24. It’s amazing how fans of Frank so clearly need a conscience salve..

    Protest all you want. Justify it however you want. Argue from authority, use ad hominems, red herrings and every slip-sliding trick in the book, but it doesn’t change reality. You think Frank Kern is good folk, you are the one who has to live with that. It’s your choice.

    And yes, it does depend on our core beliefs. I shudder to imagine a world where beliefs like that are truly “core”.

    Tony Lawrence´s last blog post…When it comes to bashing Microsoft

  25. @ Note – Rock on with that comment. You’ve touched on many valid points and I agree.

  26. @ Tony – This post isn’t about Frank Kern. This post isn’t about Frank Kern’s tactics or his course. I understand you’re upset and angry about Frank Kern AND THAT’S OKAY. No issues there.

    But I invite you to read the post again for what it is – a discussing of sales and marketing AT LARGE. No one here is arguing or disarguing about Frank.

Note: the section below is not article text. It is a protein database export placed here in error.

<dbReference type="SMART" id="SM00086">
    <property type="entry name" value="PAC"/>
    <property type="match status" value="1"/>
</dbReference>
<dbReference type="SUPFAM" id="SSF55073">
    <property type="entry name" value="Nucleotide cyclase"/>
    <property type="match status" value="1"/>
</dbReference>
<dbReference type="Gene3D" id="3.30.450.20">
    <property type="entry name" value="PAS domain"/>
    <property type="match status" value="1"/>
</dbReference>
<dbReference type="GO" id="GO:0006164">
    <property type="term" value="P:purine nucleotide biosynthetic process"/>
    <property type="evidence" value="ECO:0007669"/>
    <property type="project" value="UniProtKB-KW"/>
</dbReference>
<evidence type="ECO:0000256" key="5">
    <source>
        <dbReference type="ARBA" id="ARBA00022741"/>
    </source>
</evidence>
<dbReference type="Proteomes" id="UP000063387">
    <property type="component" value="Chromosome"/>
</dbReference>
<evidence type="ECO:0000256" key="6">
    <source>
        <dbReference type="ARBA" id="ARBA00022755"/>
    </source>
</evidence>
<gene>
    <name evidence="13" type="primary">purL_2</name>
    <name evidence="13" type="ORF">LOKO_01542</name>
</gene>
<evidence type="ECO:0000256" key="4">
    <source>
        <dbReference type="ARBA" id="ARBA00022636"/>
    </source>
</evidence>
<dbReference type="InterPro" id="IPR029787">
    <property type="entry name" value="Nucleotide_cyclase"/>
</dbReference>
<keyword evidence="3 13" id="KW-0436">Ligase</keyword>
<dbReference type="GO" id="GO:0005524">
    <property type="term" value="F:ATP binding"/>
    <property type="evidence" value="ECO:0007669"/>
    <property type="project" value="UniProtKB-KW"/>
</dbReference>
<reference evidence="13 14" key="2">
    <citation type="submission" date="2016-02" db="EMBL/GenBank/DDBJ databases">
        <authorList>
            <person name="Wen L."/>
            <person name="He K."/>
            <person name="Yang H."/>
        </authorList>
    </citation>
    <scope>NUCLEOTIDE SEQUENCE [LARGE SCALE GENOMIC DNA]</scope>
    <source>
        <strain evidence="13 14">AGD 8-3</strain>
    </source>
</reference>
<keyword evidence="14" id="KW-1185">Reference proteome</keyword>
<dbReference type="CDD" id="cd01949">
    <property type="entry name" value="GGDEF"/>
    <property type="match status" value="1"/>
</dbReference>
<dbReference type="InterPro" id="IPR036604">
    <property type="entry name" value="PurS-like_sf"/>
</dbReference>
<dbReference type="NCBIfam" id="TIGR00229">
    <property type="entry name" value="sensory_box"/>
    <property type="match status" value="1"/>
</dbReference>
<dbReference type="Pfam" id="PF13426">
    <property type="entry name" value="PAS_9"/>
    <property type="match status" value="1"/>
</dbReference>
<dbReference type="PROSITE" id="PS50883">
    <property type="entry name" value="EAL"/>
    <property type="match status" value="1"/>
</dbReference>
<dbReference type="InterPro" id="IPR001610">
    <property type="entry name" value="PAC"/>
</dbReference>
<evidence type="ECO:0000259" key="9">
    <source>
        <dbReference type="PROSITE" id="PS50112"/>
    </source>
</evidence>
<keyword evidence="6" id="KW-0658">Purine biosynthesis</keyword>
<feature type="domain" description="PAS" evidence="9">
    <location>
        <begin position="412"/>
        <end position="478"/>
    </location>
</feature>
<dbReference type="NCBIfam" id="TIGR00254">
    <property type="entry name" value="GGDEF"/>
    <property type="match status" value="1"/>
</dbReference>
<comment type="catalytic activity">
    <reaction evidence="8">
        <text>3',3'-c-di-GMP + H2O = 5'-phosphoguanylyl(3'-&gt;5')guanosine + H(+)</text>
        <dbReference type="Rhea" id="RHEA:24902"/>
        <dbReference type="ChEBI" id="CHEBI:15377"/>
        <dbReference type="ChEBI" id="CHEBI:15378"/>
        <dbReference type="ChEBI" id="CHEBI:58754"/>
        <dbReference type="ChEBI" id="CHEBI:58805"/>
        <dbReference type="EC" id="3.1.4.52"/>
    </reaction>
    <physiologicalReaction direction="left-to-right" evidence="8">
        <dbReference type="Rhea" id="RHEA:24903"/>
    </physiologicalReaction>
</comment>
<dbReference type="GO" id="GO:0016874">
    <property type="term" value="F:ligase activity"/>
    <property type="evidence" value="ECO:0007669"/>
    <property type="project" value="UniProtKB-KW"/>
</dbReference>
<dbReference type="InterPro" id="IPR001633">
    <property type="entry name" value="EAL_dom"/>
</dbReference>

27. *raises hand*

    Can I argue the word “disarguing”?

    Maybe I’ll just steal it. I think it could have some cool uses.

    Kelly´s last blog post…What Are the Girl Scouts Thinking?

  28. @ Kelly – I blame the Franglais in me. He has no idea what he’s saying half the time. 😉

  29. That type of in-your-face marketing is a huge turn off for me in the real world and on-line. Its worse on-line though because invariably its peddling something which is available for free. I nearly walked away from the internet as a way to make money a little over a year ago because I realised I had to sell I had to “build a list” and sell cllickbank crap – or build my own e-course and on a topic I knew nothing about and sell it for $49/month. To be honest I went and got a cleaning job – it at least got me fit!

    The on-line dream is a seductive though and I got lured back because I started finding mentors who taught me you can sell and be ethical at the same time. You don’t have to over-hype, you don’t have to make people buy who can’t afford to. You can add value, get paid and live with your conscience.